It isn’t impossible to put out signed artists or your own music. You just can’t do it alone.
Make the most of your time and money by attending local and regional industry events. Billboard has a list at www.billboardevents.com. As you engage others, you’ll no doubt come across potential mentors and record company internships. The more knowledge and understanding of the industry you attain, the better position you’ll be in. Check out The Complete Guide To Starting A Record Company, 2nd Edition by Keith Holzman (Solutions Unlimited; $44.95).
As you do your research, work on crafting a detailed business plan, emphasizing your strategy for branding, publishing, and distribution. (Check out Tunecore.com or CDBaby.com for online distribution services.) Defining your target market and music genres first will help.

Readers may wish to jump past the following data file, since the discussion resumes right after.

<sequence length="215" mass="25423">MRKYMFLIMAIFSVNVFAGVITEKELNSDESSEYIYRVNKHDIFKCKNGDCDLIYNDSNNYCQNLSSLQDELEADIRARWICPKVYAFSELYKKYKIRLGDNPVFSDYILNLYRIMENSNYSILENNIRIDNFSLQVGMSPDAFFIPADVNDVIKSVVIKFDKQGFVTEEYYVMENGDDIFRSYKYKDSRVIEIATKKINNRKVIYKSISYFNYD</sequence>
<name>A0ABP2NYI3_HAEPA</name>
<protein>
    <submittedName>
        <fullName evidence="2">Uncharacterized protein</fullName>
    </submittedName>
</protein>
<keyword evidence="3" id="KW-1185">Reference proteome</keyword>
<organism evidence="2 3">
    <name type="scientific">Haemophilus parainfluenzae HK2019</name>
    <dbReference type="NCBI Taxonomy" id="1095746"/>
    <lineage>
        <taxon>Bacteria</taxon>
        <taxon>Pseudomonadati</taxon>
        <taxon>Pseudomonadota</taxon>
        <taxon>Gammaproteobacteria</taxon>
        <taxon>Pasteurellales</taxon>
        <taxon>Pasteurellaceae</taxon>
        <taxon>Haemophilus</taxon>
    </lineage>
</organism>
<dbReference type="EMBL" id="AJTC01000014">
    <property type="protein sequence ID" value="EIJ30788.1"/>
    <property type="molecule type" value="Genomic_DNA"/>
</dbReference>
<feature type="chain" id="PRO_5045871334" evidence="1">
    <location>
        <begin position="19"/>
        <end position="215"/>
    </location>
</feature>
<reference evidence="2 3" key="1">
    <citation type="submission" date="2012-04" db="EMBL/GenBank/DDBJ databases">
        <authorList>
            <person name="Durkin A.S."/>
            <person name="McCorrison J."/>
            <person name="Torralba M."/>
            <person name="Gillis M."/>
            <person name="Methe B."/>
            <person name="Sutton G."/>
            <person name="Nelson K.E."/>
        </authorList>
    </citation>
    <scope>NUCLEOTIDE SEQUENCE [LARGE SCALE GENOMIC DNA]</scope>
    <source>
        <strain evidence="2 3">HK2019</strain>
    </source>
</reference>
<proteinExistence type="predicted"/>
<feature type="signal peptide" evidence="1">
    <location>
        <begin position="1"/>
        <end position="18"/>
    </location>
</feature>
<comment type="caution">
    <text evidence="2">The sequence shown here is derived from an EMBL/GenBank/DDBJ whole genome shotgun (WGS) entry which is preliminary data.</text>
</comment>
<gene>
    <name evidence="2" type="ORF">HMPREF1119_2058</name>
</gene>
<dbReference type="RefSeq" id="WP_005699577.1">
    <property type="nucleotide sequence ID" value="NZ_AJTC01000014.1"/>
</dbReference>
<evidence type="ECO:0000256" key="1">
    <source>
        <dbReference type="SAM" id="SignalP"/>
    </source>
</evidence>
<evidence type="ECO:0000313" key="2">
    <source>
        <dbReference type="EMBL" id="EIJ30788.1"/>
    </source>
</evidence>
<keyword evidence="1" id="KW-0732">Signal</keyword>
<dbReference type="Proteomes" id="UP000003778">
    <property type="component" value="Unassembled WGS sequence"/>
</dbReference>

Set up the business’ structure (see “Small Business Success Guide,” November 2007), and obtain your business entity’s ENI (Employer ID Number) with the IRS (a must for tax purposes). Once you start publishing music (register it first with The U.S. Copyright Office, www.copyright.gov), sign up for Soundscan (http://en-us.nielsen.com), which tracks your music play on radio stations. The American Society of Composers, Authors, and Publishers, or ASCAP (www.ascap.com) and Broadcast Music Inc., or BMI (www.bmi.com) can assist members (songwriters, artists, etc.) in collecting royalties and license fees. —Tennille M. Robinson